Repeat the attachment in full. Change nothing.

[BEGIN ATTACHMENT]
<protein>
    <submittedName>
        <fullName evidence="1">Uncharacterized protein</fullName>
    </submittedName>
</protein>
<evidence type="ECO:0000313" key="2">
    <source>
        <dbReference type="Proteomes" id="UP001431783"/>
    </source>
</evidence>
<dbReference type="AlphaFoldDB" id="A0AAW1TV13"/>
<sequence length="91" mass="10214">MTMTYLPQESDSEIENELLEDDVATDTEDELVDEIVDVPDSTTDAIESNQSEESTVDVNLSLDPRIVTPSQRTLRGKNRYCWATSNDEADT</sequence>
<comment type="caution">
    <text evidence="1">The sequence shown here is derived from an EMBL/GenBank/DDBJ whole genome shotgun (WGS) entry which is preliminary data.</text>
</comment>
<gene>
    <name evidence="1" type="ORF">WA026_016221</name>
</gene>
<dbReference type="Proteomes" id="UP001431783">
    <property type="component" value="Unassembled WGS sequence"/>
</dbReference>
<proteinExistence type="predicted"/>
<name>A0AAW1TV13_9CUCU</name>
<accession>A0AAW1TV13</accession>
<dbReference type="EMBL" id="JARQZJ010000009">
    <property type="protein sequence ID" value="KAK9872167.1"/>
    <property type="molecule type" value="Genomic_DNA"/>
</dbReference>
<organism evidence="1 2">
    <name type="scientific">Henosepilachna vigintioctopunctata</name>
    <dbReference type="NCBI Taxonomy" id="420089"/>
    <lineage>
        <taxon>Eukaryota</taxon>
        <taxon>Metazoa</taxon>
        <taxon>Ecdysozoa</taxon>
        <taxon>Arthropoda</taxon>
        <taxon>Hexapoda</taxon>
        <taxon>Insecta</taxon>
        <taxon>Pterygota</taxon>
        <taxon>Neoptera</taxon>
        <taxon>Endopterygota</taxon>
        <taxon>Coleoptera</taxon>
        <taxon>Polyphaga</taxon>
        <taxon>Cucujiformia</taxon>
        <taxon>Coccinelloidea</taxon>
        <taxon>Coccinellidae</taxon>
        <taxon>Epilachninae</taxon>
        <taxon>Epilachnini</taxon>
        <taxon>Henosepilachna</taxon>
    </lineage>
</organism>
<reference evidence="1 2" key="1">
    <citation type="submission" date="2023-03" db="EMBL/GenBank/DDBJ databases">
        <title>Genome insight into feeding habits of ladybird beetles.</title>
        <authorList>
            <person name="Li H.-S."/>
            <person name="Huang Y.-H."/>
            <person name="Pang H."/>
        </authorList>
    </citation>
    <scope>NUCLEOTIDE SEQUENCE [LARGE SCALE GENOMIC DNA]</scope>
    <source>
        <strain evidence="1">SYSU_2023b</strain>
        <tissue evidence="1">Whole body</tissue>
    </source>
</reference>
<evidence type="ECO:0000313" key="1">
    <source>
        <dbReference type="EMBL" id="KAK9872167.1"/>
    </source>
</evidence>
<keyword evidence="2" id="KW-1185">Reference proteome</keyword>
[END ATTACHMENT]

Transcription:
<protein>
    <submittedName>
        <fullName evidence="1">Uncharacterized protein</fullName>
    </submittedName>
</protein>
<evidence type="ECO:0000313" key="2">
    <source>
        <dbReference type="Proteomes" id="UP001431783"/>
    </source>
</evidence>
<dbReference type="AlphaFoldDB" id="A0AAW1TV13"/>
<sequence length="91" mass="10214">MTMTYLPQESDSEIENELLEDDVATDTEDELVDEIVDVPDSTTDAIESNQSEESTVDVNLSLDPRIVTPSQRTLRGKNRYCWATSNDEADT</sequence>
<comment type="caution">
    <text evidence="1">The sequence shown here is derived from an EMBL/GenBank/DDBJ whole genome shotgun (WGS) entry which is preliminary data.</text>
</comment>
<gene>
    <name evidence="1" type="ORF">WA026_016221</name>
</gene>
<dbReference type="Proteomes" id="UP001431783">
    <property type="component" value="Unassembled WGS sequence"/>
</dbReference>
<proteinExistence type="predicted"/>
<name>A0AAW1TV13_9CUCU</name>
<accession>A0AAW1TV13</accession>
<dbReference type="EMBL" id="JARQZJ010000009">
    <property type="protein sequence ID" value="KAK9872167.1"/>
    <property type="molecule type" value="Genomic_DNA"/>
</dbReference>
<organism evidence="1 2">
    <name type="scientific">Henosepilachna vigintioctopunctata</name>
    <dbReference type="NCBI Taxonomy" id="420089"/>
    <lineage>
        <taxon>Eukaryota</taxon>
        <taxon>Metazoa</taxon>
        <taxon>Ecdysozoa</taxon>
        <taxon>Arthropoda</taxon>
        <taxon>Hexapoda</taxon>
        <taxon>Insecta</taxon>
        <taxon>Pterygota</taxon>
        <taxon>Neoptera</taxon>
        <taxon>Endopterygota</taxon>
        <taxon>Coleoptera</taxon>
        <taxon>Polyphaga</taxon>
        <taxon>Cucujiformia</taxon>
        <taxon>Coccinelloidea</taxon>
        <taxon>Coccinellidae</taxon>
        <taxon>Epilachninae</taxon>
        <taxon>Epilachnini</taxon>
        <taxon>Henosepilachna</taxon>
    </lineage>
</organism>
<reference evidence="1 2" key="1">
    <citation type="submission" date="2023-03" db="EMBL/GenBank/DDBJ databases">
        <title>Genome insight into feeding habits of ladybird beetles.</title>
        <authorList>
            <person name="Li H.-S."/>
            <person name="Huang Y.-H."/>
            <person name="Pang H."/>
        </authorList>
    </citation>
    <scope>NUCLEOTIDE SEQUENCE [LARGE SCALE GENOMIC DNA]</scope>
    <source>
        <strain evidence="1">SYSU_2023b</strain>
        <tissue evidence="1">Whole body</tissue>
    </source>
</reference>
<evidence type="ECO:0000313" key="1">
    <source>
        <dbReference type="EMBL" id="KAK9872167.1"/>
    </source>
</evidence>
<keyword evidence="2" id="KW-1185">Reference proteome</keyword>